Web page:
ser no 1039M90925
The series 3 version or 'Wee Megger' was discontinued sometime after
1960s to be replaced by the WM4 WM5 and WM6 all of which are powered by
an AC generator and include a
continuity range. The WM is understood to refer to Wee Megger.
The BM range of Battery Meggers were also made.
The WM5 is a completely self contained instrument designed to give
rapid and accurate measurement of insulation resistance and continuity
resistance. It uses a low voltage hand-cranked a.c. brushless generator
as the power supply. The generator is easy to turn and is connected to
a rectifier and d.c. to d.c. converter to provide the test voltages.
Two sockets are provided in the side of the case for the test leads and a slider switch selects either insulation or continuity tests (‘MΩ’ or ‘Ω’). The case is robust, made of ABS plastic, and the generator handle folds away as in all previous models when not in use.
Unlike previous models the moving coil meter has a taut band suspension, white markings on a black scale plate and an orange ‘dayglow’ pointer. The scale plate is calibrated 0 to 200 MΩ and 0 to 100Ω with mid scale values of about 1MΩ and 8Ω with voltages of 500V and 800mV repectively.
Test leads sockets and protective fuse holder on end and Ω-MΩ slide switch on side
1A ceramic 20 x 5 mm)
showing serial number and date code 8/86 (August 1986)
The WM4 and WM6 are of similar design
I haven't found any information about the
WM4 or WM5 models but have found information about the WM6 which you
can view here and here
The WM4 models have 0 to 100 MΩ and 0 to 50Ω scales.
Early models were made and presumably designed by Evershed and Vignoles
(as part of Thorn EMI) before manufacturing continued at the AVO works
NEVER TOUCH THE TEST LEADS WHILE THE MEGGER IS BEING USED and
make sure that the item you are checking is de-energised, discharged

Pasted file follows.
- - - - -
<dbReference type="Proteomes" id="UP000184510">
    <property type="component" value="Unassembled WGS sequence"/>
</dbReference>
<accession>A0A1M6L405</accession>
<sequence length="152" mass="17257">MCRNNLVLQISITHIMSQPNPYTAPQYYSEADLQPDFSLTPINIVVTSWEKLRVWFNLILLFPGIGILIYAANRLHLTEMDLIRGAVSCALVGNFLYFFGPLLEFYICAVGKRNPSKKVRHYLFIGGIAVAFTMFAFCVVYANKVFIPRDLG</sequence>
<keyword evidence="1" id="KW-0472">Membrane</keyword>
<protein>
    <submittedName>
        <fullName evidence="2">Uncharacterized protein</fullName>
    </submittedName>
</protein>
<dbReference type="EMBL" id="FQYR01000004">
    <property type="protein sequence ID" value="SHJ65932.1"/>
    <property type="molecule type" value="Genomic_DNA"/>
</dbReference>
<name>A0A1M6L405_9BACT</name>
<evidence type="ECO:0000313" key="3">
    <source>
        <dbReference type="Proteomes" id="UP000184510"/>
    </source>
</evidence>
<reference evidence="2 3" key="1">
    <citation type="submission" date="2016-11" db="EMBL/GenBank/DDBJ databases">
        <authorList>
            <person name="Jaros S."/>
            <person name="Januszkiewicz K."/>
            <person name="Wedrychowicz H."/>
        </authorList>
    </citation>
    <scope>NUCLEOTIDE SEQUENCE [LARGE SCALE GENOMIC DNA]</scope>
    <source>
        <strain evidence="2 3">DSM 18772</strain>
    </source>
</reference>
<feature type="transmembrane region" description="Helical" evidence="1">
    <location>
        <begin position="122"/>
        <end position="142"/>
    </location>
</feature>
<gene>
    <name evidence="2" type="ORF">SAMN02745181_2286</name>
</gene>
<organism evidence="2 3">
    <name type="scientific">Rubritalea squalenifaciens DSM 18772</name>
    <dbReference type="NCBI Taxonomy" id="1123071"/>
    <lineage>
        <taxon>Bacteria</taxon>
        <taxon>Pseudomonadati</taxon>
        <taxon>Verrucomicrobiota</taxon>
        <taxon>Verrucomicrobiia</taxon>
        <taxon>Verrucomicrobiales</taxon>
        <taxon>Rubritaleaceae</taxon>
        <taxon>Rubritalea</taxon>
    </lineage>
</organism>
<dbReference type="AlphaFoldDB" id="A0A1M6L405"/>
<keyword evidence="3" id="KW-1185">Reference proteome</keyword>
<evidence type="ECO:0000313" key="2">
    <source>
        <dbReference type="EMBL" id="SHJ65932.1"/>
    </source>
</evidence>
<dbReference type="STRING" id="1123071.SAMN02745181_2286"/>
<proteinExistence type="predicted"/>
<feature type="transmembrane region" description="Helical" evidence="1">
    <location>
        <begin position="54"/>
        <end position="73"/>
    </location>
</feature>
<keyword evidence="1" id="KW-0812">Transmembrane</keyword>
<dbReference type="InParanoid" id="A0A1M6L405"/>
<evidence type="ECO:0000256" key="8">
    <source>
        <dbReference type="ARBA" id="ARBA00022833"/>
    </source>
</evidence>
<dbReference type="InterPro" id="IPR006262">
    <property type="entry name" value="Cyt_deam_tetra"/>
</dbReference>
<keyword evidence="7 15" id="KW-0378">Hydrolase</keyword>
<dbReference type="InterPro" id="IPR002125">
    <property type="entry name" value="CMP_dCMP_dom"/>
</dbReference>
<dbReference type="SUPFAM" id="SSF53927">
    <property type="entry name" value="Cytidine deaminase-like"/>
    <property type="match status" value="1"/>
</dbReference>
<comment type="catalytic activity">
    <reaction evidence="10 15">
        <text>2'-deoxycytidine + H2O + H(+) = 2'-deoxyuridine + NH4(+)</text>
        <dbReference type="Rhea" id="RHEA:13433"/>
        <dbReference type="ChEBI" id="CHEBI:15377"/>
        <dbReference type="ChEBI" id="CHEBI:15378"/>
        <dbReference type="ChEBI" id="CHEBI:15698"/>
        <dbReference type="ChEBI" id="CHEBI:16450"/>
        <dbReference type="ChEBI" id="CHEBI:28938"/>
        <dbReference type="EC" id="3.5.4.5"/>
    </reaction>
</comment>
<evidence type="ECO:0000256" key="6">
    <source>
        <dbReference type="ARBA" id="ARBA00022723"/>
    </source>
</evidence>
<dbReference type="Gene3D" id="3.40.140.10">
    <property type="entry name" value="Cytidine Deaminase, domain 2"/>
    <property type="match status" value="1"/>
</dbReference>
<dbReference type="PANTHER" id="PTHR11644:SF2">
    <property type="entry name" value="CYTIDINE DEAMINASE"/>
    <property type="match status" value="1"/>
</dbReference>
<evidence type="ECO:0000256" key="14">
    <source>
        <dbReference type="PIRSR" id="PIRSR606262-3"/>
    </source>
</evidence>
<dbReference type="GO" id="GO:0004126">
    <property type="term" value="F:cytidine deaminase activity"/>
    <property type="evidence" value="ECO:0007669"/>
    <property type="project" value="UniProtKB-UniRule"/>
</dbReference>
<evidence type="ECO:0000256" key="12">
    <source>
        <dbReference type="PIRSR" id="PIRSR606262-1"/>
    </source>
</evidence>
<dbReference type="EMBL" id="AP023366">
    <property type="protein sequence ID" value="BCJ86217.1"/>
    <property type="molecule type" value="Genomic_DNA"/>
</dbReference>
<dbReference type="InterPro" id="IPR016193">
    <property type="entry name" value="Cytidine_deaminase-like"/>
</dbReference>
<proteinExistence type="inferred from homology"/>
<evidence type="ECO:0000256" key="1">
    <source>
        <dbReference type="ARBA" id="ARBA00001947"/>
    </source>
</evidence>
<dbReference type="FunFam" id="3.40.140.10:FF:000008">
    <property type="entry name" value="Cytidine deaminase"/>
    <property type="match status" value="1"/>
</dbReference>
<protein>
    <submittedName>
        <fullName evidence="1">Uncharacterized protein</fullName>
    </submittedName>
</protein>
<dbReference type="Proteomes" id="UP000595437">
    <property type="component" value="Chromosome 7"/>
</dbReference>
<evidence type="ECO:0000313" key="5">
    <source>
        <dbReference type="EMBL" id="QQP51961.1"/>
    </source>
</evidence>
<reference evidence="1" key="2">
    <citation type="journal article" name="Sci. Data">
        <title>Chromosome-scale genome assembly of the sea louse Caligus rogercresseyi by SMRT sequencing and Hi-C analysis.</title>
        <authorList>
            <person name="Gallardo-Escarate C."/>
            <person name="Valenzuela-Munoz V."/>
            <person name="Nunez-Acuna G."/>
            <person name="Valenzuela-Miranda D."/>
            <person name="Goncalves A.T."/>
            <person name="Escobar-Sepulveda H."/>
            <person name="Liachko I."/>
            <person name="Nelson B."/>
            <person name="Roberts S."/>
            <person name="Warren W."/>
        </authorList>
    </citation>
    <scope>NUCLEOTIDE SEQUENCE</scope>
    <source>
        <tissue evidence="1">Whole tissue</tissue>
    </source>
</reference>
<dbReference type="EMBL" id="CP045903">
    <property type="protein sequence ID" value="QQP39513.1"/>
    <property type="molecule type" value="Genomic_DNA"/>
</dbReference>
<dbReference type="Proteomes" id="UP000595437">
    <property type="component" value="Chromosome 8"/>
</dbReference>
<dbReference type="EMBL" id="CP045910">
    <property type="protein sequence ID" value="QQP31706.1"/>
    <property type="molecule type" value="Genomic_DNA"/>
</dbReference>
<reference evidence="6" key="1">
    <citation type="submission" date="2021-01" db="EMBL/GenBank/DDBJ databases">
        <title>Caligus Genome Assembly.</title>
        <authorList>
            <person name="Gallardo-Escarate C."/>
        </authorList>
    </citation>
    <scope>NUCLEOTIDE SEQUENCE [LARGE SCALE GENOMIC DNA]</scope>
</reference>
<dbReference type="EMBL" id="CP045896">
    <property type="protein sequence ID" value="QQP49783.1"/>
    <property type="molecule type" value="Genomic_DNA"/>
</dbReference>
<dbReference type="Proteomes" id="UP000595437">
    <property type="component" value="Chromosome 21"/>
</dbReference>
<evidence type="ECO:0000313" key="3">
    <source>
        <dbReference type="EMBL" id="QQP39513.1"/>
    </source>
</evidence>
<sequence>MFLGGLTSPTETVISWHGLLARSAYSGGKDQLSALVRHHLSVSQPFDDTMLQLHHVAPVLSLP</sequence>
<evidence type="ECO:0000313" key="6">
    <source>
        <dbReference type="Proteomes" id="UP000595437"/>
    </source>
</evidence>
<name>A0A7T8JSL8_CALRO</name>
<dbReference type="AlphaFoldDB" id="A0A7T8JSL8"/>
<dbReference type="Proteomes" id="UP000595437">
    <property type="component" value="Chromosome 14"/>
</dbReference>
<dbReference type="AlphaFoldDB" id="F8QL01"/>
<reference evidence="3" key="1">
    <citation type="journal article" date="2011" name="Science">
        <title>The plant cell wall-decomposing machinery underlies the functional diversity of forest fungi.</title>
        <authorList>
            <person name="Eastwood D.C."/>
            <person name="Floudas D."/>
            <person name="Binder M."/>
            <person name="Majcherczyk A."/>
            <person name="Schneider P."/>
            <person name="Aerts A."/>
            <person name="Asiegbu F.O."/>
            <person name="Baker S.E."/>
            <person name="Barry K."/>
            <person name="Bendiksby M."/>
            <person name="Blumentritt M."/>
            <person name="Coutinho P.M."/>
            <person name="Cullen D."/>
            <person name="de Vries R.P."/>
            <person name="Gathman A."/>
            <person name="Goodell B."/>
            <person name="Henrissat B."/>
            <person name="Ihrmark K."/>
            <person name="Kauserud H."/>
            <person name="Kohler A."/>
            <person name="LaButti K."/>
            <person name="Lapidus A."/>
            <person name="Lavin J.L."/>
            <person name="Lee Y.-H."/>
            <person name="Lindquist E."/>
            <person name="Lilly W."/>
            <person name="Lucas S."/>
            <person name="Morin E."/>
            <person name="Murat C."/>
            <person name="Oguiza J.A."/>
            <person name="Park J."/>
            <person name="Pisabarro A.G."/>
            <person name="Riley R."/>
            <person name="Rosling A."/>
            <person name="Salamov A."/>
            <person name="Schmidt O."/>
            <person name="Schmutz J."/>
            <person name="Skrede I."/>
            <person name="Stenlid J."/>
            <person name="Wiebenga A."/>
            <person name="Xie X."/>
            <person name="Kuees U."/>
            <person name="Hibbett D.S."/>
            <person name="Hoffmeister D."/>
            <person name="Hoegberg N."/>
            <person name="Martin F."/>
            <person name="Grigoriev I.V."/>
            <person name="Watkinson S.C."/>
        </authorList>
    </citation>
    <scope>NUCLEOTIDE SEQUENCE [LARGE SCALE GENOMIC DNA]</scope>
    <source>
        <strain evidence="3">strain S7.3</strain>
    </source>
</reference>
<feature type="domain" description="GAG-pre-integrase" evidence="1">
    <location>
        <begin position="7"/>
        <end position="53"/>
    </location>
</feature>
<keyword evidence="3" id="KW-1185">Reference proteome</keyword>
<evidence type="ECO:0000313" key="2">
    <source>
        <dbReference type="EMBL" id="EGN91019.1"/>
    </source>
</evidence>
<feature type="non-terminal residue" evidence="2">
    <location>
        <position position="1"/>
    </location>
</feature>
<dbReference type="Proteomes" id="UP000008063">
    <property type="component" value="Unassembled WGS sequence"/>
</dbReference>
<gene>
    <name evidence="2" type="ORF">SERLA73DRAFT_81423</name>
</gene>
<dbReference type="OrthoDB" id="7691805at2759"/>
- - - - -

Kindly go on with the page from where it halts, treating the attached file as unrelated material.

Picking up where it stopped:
isolated before using the megger. Normal insulations should read
infinity. Any small resistance reading indicates the insulation is
breaking down. The circuit or item you are testing may have
considerable capacitance and retain an electrical charge after testing.
After you make your connections, apply the test voltage until a steady
reading is obtained.
The insulation resistance reading
should drop or remain relatively steady. This is because electrical
insulation materials exhibit capacitance and will charge up during the
course of the test.
What affects insulation
Apart from dirt and damp insulation resistance is temperature-sensitive. When temperature increases, insulation resistance decreases, and vice versa. A common rule of thumb is insulation resistance changes by a factor of two for each 10 degree C change. So, to compare new readings with previous ones, you'll have to correct your readings to some base temperature. For example, suppose you measured 100 megohms with an insulation temperature of 30C. A corrected measurement at 20C would be 200 megohms (100 megohms times two). It is also worth bearing in mind that as time goes by the quality of insulating materials gradually deteriorates (especially at elevated temperatures)
Other insulation testers work on the same principle though the voltage required may be obtained from a battery operated inverter or a motor driven generator see this example. For more information on Evershed and Vignoles early insulation testing equipment see: here.
Evershed & Vignoles Ltd of Acton Lane Works,Chiswick were taken over by AVO Ltd. Avocet House, 92-96 Vauxhall Bridge Road, London, SW1. AVO was a member of the Metal Industries Group of companies. Though known for their Avometer general purpose multimeter, they made a wide range of test gear including valve testers. The Acton Lane works closed down at about that time - around 1986. The current range of products can be seen at: https://uk.megger.com
The firm Megger Ltd is based at: Archcliffe Road, Dover, Kent, CT17 9EN, United Kingdom.
For hand driven generators, Meggers and other insulation testers click here